Abstract 13848: Provocation of an Autoimmune Response to Cardiac Voltage-Gated Sodium Channel NaV1.5 Induces Cardiac Conduction Defects in Rats
Introduction Emerging evidence indicates that autoantibodies play an important role in the pathogenesis of cardiac arrhythmias. Voltage-gated sodium channel NaV1.5 is crucial for myocardial depolarization and action potential propagation. Mutations in NaV1.5 are associated with severe channelopathies such as Brugada syndrome and cardiac conduction defects. We assessed the hypothesis that inducing an autoimmune response against NaV1.5 might also induce arrhythmias.
Methods Lewis rats (n=6) were immunized with a peptide sequence derived from the third extracellular loop of the first domain of the NaV1.5. Controls (n=5) received buffer. On day 28, we evaluated in vivo both the electrical and mechanical aspects of cardiac function. Histopathology and myocardial gene expression were assessed and whole-cell patch clamp was used to measure the density of voltage-gated sodium current INa in isolated myocytes.
Results Rats immunized with NaV1.5 peptide had high titers of autoantibodies against NaV1.5. On ECG recording, NaV1.5 immunized animals showed prolonged PR intervals in comparison to controls (51±1 ms vs 46±1 ms, p<0.05). Furthermore, during holter ECG monitoring we observed repeated prolonged episodes of third-degree atrioventricular block and sinoatrial block in every NaV1.5 immunized rat, but not in controls. Immunization had no effect on cardiac function and there was no evidence of myocardial inflammation or fibrosis. Compared with controls, mRNA level for NaV1.5 was significantly decreased in immunized rats, whereas there was no difference in matrix metalloproteinases (MMP)-2, -9, -14, or tissue inhibitor of MMP-1 mRNA expression. Whole-cell patch clamp analyses demonstrated a reduction of the density of INa in cardiomyocytes incubated with sera from NaV1.5 immunized rats in comparison to cardiomyocytes incubated with sera from controls (4.20±0.27 pA/pF vs 5.95±0.37 pA/pF, p<0.05).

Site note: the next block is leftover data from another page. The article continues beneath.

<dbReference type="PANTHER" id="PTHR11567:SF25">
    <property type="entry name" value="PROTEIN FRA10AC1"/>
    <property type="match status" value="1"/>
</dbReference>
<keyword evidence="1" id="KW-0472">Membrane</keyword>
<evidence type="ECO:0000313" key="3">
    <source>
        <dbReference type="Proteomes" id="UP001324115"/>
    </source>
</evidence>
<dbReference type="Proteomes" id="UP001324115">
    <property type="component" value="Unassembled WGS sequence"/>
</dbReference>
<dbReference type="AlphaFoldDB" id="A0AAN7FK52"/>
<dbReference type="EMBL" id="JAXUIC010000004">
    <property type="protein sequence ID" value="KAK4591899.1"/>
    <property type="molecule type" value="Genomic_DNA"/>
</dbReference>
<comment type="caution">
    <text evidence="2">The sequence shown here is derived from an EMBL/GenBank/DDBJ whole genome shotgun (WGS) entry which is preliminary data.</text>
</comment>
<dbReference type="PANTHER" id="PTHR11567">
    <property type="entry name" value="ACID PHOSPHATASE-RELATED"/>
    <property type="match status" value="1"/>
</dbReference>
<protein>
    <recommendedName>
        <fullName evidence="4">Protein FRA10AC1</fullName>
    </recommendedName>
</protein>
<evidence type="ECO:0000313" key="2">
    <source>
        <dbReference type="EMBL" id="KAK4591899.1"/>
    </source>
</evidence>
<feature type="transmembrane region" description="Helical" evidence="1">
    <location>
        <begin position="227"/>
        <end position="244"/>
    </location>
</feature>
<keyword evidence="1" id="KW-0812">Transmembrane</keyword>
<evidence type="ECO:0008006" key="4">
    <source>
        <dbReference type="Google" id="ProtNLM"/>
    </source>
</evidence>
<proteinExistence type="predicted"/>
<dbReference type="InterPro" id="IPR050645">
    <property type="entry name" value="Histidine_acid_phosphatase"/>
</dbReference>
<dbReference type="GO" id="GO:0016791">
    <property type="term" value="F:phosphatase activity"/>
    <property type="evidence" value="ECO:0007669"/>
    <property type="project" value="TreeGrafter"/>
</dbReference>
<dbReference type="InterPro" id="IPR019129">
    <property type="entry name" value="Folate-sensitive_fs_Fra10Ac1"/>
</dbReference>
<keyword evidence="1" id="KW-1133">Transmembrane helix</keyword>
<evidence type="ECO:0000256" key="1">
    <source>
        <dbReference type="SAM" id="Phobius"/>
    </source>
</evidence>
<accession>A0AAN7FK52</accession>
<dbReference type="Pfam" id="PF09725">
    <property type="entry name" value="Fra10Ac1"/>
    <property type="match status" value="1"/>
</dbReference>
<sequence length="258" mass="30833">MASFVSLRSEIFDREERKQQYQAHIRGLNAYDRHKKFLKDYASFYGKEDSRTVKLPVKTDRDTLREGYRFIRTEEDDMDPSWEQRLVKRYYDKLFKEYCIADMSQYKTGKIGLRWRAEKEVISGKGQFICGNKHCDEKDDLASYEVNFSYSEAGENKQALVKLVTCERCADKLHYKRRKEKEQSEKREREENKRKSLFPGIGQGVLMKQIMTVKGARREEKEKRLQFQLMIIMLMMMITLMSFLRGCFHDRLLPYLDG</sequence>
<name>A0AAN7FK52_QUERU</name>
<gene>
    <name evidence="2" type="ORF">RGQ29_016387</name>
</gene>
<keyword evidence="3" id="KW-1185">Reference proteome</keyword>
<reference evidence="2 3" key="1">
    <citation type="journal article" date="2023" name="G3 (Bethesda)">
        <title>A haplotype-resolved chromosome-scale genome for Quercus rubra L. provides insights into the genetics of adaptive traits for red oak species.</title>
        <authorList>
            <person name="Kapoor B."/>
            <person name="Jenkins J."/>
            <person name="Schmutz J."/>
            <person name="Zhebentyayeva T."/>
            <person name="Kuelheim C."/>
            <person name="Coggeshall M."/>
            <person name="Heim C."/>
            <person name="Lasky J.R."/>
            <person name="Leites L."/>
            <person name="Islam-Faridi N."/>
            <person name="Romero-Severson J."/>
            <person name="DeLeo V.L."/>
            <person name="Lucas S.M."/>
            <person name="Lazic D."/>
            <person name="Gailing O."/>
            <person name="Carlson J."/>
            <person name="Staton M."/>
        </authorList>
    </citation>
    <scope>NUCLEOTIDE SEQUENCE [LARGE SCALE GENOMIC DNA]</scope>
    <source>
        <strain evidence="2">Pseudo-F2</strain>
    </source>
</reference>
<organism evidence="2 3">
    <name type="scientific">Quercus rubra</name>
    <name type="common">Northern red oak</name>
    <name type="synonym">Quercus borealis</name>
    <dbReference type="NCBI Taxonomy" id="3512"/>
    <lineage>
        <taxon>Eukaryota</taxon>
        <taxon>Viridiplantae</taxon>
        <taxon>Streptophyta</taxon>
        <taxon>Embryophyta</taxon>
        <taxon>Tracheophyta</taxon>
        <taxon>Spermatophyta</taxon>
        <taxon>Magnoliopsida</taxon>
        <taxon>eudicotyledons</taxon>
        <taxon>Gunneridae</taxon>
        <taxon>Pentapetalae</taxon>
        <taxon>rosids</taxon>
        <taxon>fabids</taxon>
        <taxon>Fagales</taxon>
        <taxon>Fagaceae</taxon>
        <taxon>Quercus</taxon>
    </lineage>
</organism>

Conclusion Provocation of an autoimmune response against NaV1.5 induces an exclusively electrophysiological phenotype with conductance defects without signs of structural heart disease or inflammation. This may include both reduced expression level and inhibition of NaV1.5 in the plasma membrane by autoantibodies, resulting in a decrease of INa.
- © 2012 by American Heart Association, Inc.